Technology isn’t to be demonized, by any means–it helped put a man on the moon and sequence the entire human genome–but the way it’s used today tends to keep people inside a bubble. Instead of simply inspiring or enabling us, it’s creating anxiety and tension and zombified trances. It needs to be rebalanced. Here are nine ways you can reprogram your relationship with technology.

Nine Ways To Digitally Detox:

 

Build “No Phone Zones” in your home

This could be the kitchen or the bedroom, places primed for human interaction and bond-building. Place baskets at the perimeters of these zones so you can physically leave your phone behind.

Set “No Technology Times” in your home

If you’re a culprit of looking at your phone before falling asleep or before your feet even touch the floor in the morning, leave it in the hallway when you go to sleep. Mountain Trek suggests stopping device-time at least one hour before bedtime to reduce blue light consumption, which is similar to the wavelength emitted by the sun and triggers our “rise and shine” cortisol stress hormone.

Let your friends and family know you’re taking a break from your phone

This way, you won’t feel anxious about people contacting you.

Turn off notifications

Notifications are the digital version of that person always bothering you. Mostly, they actually fuel potential symptoms of addiction by causing your heart rate to increase. Notifications let your phone control you, as opposed to how it should be, the other way around.

Turn on grayscale

By making your phone less desirable to look at, you’ll be less tempted to tap around on it. Here are tutorials for iOS and Android

Take distracting apps off your home screen

This way, you’ll have to intentionally seek out an app to use it, and, in doing so, you’ll cut down on the “accidental” time-sucks that happen when you mindlessly hold your phone.
Put a learning app like Duolingo or Elevate next to your social media apps, increasing your chance of skipping out on an hour-long social media binge. Learning is one of the best ways to satiate our mental needs.

Play phone Jenga

When you go to a dinner party, or at least host your own, encourage the guests to stack their phones. This way, everyone will be less inclined to look at them; you don’t want to be the one who removes your device and makes the whole stack tumble down.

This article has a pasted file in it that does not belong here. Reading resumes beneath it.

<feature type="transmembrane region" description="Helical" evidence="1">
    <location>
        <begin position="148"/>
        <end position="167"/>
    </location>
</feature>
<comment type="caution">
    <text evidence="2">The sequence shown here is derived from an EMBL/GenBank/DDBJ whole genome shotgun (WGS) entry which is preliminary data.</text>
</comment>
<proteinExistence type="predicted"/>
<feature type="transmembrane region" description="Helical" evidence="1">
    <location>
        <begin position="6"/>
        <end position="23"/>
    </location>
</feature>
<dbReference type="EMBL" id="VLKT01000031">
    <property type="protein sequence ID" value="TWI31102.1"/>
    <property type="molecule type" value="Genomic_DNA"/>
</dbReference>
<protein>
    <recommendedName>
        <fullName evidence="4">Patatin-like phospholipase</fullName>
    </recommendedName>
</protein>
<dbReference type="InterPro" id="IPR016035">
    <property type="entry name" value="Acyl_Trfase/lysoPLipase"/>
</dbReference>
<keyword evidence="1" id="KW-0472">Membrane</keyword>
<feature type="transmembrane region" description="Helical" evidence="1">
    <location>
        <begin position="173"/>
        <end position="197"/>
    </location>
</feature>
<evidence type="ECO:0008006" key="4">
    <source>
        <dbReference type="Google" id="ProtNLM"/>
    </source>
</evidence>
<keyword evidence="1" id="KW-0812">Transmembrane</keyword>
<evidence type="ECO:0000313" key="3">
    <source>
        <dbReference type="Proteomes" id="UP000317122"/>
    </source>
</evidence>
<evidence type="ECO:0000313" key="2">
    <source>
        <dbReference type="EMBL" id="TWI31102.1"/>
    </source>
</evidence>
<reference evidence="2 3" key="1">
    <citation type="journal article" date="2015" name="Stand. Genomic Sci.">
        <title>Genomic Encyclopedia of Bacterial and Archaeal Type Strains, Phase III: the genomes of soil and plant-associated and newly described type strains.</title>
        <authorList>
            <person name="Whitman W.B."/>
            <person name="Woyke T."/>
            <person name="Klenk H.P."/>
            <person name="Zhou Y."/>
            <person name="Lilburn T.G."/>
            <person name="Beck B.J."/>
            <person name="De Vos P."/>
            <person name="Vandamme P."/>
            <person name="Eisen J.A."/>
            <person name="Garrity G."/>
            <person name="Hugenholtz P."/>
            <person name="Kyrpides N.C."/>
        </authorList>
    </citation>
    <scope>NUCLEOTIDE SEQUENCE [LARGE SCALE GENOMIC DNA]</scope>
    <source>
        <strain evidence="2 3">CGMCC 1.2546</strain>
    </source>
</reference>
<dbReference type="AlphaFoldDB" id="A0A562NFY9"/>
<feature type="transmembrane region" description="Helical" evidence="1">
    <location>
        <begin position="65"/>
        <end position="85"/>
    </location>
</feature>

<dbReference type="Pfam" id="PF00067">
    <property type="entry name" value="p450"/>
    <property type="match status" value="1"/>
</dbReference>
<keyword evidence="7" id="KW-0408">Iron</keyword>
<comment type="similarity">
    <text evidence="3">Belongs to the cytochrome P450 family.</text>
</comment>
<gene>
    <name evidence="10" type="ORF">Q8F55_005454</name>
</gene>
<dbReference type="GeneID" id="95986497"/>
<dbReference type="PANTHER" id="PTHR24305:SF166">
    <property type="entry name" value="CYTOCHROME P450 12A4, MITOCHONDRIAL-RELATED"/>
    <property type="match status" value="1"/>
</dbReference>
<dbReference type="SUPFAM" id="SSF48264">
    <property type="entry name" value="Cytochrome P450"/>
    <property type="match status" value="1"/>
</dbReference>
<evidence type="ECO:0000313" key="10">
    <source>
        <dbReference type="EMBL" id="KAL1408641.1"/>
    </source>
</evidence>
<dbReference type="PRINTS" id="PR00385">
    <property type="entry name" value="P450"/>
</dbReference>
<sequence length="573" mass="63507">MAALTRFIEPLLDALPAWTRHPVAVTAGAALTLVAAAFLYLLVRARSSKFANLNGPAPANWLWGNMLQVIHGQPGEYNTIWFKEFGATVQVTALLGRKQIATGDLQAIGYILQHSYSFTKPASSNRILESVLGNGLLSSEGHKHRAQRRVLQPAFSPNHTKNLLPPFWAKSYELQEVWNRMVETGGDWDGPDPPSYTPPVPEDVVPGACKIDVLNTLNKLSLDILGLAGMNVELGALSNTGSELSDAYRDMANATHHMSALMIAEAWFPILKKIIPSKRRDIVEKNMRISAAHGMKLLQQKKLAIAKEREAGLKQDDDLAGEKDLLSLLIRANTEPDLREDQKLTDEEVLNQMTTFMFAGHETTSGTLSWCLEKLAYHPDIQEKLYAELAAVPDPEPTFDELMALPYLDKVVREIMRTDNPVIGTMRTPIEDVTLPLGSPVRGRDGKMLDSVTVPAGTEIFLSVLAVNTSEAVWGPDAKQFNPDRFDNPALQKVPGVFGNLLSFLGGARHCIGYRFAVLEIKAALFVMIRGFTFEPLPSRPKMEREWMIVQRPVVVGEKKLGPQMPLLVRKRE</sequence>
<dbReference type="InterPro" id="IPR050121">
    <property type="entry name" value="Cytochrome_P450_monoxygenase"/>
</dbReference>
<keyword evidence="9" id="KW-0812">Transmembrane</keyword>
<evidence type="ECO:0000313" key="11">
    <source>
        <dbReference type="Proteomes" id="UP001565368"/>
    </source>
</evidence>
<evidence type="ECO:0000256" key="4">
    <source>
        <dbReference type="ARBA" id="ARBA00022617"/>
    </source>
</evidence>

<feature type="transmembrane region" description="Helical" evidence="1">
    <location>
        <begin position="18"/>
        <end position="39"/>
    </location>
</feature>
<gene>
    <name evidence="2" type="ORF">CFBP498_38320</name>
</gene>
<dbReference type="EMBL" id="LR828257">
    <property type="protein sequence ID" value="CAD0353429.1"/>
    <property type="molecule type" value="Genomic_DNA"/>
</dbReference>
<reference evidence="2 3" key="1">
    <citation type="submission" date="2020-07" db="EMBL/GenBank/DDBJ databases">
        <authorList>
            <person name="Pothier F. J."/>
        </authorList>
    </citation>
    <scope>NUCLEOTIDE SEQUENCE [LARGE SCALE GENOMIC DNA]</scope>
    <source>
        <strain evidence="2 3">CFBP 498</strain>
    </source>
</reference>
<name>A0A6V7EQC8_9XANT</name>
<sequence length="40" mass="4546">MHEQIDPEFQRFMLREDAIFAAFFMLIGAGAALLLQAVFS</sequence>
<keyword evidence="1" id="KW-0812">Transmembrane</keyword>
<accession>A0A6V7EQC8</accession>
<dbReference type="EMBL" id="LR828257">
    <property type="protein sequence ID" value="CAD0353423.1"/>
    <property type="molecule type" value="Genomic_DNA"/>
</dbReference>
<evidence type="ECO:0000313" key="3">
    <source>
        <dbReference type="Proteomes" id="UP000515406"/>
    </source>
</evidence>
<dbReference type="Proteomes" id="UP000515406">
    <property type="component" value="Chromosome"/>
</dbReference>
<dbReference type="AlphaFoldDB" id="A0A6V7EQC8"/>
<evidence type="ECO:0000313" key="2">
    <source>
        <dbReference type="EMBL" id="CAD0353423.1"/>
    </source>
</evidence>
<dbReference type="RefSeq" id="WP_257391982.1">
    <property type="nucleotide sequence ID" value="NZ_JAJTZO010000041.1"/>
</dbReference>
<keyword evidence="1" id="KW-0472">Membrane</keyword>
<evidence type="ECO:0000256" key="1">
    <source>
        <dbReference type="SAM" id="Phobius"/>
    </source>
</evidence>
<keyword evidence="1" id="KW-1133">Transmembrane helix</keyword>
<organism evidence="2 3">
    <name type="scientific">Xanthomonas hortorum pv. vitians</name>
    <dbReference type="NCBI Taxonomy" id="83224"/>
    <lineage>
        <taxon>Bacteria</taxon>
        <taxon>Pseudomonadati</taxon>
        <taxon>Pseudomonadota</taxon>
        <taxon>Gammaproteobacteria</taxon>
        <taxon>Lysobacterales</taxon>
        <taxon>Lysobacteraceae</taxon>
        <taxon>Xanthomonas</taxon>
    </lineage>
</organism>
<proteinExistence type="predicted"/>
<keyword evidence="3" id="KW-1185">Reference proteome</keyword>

Set out parameters

Don’t go all or nothing, because when you starve yourself of anything, your mind wants to go to the other extreme. Instead of deleting all your apps at the same time, try deleting Facebook first, then Instagram, and the list goes on. One habit for one day, then one week, then one month. The idea is to make your change a big priority and a small step.

The most delicious things in the world don’t taste so great after a few too many bites, and the same goes for digital consumption. But it’s hard to shake ourselves out of a stupor. It’s hard to “awake” once our brains have been habituated to scrolling through images and videos on devices and apps literally engineered for addiction. Breaking the trance will be hard. But you don’t have to go at it alone. In fact, we suggest getting a friend or family member bought in on the idea as well. Or, join the conversation on our Facebook page (an example of how social media can be used for good—just don’t get sucked into your feed for two hours!). For a full digital detox, come visit us in the lush mountains of British Columbia for a week of unplugging and resetting, physically, emotionally, and digitally! For more information on our award-winning health and wellness retreat, recently named the #1 Health Retreat in the US & Canada by Travel + Leisure, email info@mountaintrek.com or contact us.